Too many times the picture we have is very biased, one-sided and not very deep. So what I would like to see is for a homosexual to act like a “Fundamental Christian” and to produce insight as to their handling of homosexuality. That’s not to say to inflitrate any Christian organization, but a truly Fundamental Christian group who truly follows the teachings of Jesus Christ, because in my opinion too many “Christian” churches/organizations are anything for dedicated followers of Jesus Christ — there’s a world of difference between True Christianity and professing Christian religion – and that’s wherein the confusion and error is obvious.

      1. ‘”So what I would like to see is for a homosexual to act like a “Fundamental Christian”’

        With respect, Hank, I’d hope no gay person would be so cruel as to act like a fundie. Fundamentalism is hardly admirable, and ‘sticking to the bible’ is usually just an excuse for prejudice, hate and downright nastiness.

        And no, I do NOT believe fundamental chiristians “follow the teachings of Jesus Christ”. Most of them are as far away from the teachings of Jesus as it’s possible to be. I find them abhorrent and I’d no more pretend to be one than I’d pretend to be a torturer.

  17. casparthegood 5 Dec 2012, 11:43am

    I doubt if ANYONE will ever fully trust or believe him again. Glad about the unforseen outcome though

  18. I’m horrified with people’s reactions to this. Can’t you just accept that this guy wanted to find out first hand (as close to the truth as he could) what it means to live as a gay man? I want to rail at the screen whenever I see someone saying he has always been gay. Who the hell do you think you are to question someone else’s sexuality?
    Also, I’ve seen a couple of comments suggesting he was some kind of covert spy or something. That is just ludicrous. Lastly, this idea that he has somehow hurt the people he met by lying to them about his sexuality. Seriously? You’re going to play the “We accepted him when we liked his sexuality but now we know it’s different from what we thought we will reject him” card? The same card that we all have to deal with when we come out? When we have to realise that the people who will accept us for who we really are are the ones who matter and those who care about our sexuality are not worth our time.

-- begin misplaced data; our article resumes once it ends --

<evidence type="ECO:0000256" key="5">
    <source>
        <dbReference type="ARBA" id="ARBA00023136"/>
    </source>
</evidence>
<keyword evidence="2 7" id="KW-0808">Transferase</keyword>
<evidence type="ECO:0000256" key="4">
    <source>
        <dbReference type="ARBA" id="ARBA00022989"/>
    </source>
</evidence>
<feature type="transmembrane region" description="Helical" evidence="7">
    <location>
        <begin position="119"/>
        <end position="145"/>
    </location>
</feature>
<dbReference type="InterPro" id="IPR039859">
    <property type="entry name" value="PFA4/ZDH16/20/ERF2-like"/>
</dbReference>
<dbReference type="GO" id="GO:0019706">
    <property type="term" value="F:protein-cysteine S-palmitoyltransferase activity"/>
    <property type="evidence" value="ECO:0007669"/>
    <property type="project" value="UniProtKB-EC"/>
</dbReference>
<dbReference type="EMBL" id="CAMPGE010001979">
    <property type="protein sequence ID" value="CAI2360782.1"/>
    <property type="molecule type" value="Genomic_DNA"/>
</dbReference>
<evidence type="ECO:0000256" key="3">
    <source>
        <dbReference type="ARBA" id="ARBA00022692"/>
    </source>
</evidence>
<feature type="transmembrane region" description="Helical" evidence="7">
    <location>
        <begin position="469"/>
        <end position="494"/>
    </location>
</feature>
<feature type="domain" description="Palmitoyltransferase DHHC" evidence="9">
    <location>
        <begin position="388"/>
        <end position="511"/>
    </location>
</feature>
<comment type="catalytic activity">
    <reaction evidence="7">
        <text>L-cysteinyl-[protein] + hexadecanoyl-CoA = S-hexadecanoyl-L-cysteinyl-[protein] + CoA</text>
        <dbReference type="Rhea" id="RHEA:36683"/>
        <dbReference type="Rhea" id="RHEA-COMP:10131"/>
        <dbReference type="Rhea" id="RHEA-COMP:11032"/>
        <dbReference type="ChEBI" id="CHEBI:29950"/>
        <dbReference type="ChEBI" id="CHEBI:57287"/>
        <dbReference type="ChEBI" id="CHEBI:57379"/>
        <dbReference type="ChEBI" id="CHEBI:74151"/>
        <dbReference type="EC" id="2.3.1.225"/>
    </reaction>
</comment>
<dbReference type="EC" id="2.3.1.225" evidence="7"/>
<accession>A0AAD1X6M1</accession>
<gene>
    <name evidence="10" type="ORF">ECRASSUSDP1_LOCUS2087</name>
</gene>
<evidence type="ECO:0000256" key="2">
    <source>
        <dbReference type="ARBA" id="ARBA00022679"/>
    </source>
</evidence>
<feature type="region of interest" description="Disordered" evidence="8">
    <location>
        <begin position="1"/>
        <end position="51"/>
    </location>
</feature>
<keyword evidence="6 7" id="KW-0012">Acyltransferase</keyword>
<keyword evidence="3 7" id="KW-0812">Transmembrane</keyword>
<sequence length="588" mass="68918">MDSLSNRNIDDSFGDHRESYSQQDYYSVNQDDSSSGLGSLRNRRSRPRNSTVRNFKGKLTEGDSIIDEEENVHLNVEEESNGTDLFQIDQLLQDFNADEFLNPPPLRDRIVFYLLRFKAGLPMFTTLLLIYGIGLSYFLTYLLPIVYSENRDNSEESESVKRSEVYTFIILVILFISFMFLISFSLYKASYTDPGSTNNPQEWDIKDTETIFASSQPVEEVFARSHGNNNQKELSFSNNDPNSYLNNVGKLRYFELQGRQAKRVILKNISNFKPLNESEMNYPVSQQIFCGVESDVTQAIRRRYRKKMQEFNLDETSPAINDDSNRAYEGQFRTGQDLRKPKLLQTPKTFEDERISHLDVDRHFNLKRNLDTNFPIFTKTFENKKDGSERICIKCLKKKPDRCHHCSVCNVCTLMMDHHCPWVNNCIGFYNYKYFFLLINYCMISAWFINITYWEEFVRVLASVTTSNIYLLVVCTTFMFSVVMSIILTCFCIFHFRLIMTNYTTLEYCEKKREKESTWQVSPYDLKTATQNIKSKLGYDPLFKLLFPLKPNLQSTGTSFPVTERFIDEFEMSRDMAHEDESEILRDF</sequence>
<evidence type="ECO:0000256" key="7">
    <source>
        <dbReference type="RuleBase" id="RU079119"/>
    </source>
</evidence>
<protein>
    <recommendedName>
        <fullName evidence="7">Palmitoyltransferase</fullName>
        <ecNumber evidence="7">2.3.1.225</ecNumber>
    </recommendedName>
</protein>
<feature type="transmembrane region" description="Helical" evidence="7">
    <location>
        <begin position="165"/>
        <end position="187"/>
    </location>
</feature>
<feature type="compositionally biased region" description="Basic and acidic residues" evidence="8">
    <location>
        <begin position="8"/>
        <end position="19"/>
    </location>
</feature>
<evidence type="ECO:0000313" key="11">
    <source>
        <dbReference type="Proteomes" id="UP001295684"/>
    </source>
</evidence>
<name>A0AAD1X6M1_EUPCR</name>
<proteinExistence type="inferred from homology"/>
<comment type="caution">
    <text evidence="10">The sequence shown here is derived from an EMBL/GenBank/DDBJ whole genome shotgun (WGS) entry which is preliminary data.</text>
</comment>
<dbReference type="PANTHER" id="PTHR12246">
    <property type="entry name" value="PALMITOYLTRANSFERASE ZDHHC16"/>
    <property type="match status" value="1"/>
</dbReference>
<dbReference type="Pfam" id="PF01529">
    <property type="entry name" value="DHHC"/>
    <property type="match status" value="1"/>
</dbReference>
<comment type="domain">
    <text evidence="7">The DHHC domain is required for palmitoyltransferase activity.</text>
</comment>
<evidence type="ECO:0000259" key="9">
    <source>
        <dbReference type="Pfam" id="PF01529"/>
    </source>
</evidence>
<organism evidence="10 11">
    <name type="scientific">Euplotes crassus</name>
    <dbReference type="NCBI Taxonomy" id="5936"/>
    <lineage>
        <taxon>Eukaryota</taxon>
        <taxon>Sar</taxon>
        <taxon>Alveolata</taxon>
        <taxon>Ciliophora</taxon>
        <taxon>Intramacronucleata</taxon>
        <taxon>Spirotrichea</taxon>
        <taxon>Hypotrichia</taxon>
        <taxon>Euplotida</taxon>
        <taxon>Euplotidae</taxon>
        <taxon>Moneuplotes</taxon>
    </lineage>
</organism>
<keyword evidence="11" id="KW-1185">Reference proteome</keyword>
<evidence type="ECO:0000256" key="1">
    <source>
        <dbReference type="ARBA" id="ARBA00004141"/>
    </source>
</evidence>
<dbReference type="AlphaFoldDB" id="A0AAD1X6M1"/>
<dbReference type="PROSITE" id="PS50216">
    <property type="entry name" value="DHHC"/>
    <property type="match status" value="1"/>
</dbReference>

19. “He also “came out” to his mother, who once had reportedly written in her diary that she would rather be diagnosed with terminal cancer, and be given three months to live, than to have produced a gay son.”

    That is so, so sick. If that’s the level of ignorance and prejudice amongst some evangelical christians then even if he chnaged the mind of one person, it’d be a help.

    I’m still in two minds about this though. On the one hand, I’m glad he has more understanding and empathy for LGBT people, but on the other I do wonder why he couldn’t just have used his imagination and innate empathy.

    As someone said above, maybe it was a conscious or unconscious testing of people’s reaction to him if he were to really come out.

    But perhaps he thought if someone his family and friends knew to be a good, reliable person (him) came out then they’d realise that what they believe about LGBT people is wrong and prejudiced.